June 3, 2013

Movement as Medicine (Pt. 3): Steady Is The Turtle

Happy Monday to You!

I hope you all had a restful weekend, or a productive one if that was your choice.

In this blog, I share:
1. Movement as Medicine (Pt. 3): Steady is the turtle…
2. An Aspiring Australian Poet’s Take on Our Generation



Spirit Tirtle
I don’t know if you’ve ever watched turtles at all, but they don’t move very fast. Having interacted with and watched sea turtles in Fiji and in Mexico, I noticed their pace of self-expression under water is also relaxed, and very fluid. They never seem to be in a rush; yet, I’ve never seen an obese, neurotic, emaciated or sedentary turtle living in its natural environment.

What can we learn about movement from observing turtles that may be a gift of wisdom to us all?

1. Lawlor, R. (1991). Voices Of The First Day. Inner Traditions International, Ltd.


Enough Is Enough

If you study writings on native societies by open-minded observers, you can find a variety of references that correlate human conditions with animals.

The Aboriginals found the toad to be medicinal for a variety of digestive disorders (1); they observed that people with digestive trouble started looking like toads over time. As a person’s digestion diminished and their digestive tracts became inflamed, their bellies protruded, becoming the dominant feature of their body-shape.

Other such observations include notations like observing that when people consumed the blood of a bull, they were more likely to “rage”.

People living in desert regions tend to dry out and are often referred to as “lizards”. Many of us unconsciously describe people by animal association; “he’s big and moves like a bear”, or, “s/he moves as fast as a cat!” Sexually speaking, we all know what it means when someone is referred to as “a dog”.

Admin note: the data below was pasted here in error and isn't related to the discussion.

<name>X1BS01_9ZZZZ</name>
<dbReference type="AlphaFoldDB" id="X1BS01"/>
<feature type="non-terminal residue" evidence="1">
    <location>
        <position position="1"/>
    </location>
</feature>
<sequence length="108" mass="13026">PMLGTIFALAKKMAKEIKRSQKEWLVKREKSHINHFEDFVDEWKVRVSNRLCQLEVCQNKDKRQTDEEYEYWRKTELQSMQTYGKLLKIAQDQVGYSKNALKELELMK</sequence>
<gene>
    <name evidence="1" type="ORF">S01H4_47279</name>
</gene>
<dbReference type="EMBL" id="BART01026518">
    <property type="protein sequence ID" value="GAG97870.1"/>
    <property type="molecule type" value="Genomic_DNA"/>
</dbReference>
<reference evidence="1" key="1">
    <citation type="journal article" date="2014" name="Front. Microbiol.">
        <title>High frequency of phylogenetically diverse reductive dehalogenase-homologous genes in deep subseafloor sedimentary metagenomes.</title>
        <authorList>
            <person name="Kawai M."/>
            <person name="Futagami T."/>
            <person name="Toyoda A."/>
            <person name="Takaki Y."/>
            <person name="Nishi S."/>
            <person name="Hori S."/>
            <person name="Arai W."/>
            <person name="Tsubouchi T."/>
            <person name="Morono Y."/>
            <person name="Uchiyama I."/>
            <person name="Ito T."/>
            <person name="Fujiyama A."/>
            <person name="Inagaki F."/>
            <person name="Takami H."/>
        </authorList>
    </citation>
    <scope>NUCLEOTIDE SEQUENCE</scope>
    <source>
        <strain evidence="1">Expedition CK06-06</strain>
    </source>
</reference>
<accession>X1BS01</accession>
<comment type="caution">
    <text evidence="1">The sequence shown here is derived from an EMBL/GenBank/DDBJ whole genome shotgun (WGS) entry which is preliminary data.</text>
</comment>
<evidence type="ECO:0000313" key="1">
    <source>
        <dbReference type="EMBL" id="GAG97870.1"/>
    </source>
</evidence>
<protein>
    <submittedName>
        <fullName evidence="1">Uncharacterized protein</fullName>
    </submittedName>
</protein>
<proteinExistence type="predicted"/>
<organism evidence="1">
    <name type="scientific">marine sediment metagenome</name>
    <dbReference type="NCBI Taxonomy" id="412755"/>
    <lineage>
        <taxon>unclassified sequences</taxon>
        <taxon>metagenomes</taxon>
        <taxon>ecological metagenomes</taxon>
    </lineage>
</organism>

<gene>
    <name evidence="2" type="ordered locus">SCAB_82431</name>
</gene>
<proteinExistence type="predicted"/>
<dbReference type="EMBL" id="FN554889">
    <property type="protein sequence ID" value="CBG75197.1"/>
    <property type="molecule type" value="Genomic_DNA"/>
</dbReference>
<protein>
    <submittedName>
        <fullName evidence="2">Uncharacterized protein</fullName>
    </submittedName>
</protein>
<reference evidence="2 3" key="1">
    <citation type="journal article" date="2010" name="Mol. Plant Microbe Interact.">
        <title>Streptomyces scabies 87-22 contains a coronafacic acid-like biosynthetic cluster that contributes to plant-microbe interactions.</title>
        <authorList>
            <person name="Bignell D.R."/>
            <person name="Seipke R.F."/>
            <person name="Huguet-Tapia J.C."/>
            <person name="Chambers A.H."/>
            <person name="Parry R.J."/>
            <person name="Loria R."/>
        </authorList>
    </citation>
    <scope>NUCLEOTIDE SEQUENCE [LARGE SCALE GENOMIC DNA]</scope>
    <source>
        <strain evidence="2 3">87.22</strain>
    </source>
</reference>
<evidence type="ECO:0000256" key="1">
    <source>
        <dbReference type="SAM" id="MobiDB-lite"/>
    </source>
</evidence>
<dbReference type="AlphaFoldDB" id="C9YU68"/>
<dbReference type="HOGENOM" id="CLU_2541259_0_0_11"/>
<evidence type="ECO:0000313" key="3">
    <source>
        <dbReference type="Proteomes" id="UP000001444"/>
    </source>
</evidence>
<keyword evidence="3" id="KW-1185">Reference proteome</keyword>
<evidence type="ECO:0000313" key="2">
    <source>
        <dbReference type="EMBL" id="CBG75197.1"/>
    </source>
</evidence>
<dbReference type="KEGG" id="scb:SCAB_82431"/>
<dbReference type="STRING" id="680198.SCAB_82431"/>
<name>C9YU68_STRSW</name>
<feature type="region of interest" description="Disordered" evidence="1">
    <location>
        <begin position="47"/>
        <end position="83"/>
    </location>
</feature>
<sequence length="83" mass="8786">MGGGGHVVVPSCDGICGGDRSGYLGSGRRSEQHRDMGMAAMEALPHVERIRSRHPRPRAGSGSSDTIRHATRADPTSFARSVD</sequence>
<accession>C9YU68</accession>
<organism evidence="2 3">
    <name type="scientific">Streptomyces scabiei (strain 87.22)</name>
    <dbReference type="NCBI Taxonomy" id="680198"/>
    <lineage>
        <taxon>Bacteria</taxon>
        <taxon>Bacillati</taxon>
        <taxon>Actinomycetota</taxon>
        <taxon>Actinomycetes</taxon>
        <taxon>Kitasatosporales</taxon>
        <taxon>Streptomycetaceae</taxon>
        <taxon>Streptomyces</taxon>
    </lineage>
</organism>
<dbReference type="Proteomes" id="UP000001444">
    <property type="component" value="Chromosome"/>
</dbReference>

Animals in the wild have a fraction of the health challenges we “intelligent humans do”. They don’t buy processed food, eat white bread, or make New Years resolutions promising to go to the gym and exercise. They do what they need to shelter, feed, and protect themselves.

Many animals express their creativity both during and after the process of meeting their daily needs are complete. Watch dolphins swimming together; they don’t stop to take Prozac and complain about how much work chasing down fish is, they play!

They do enough to be healthy. They naturally express their uniqueness without facilitating disease.

How Much Is Enough?

A general rule of thumb is that it takes at least 30 minutes of movement to maintain average or medically accepted concepts of health; being on your own feet and balancing your own body is the most effective form of movement for optimizing health in general.

That said, there are some other essential considerations that may help each person determine how much movement is ideal for their own health and vitality:

1. What is your dream? Only when we know what we intend to create and experience can we ever be clear as to how much movement will optimally facilitate that process.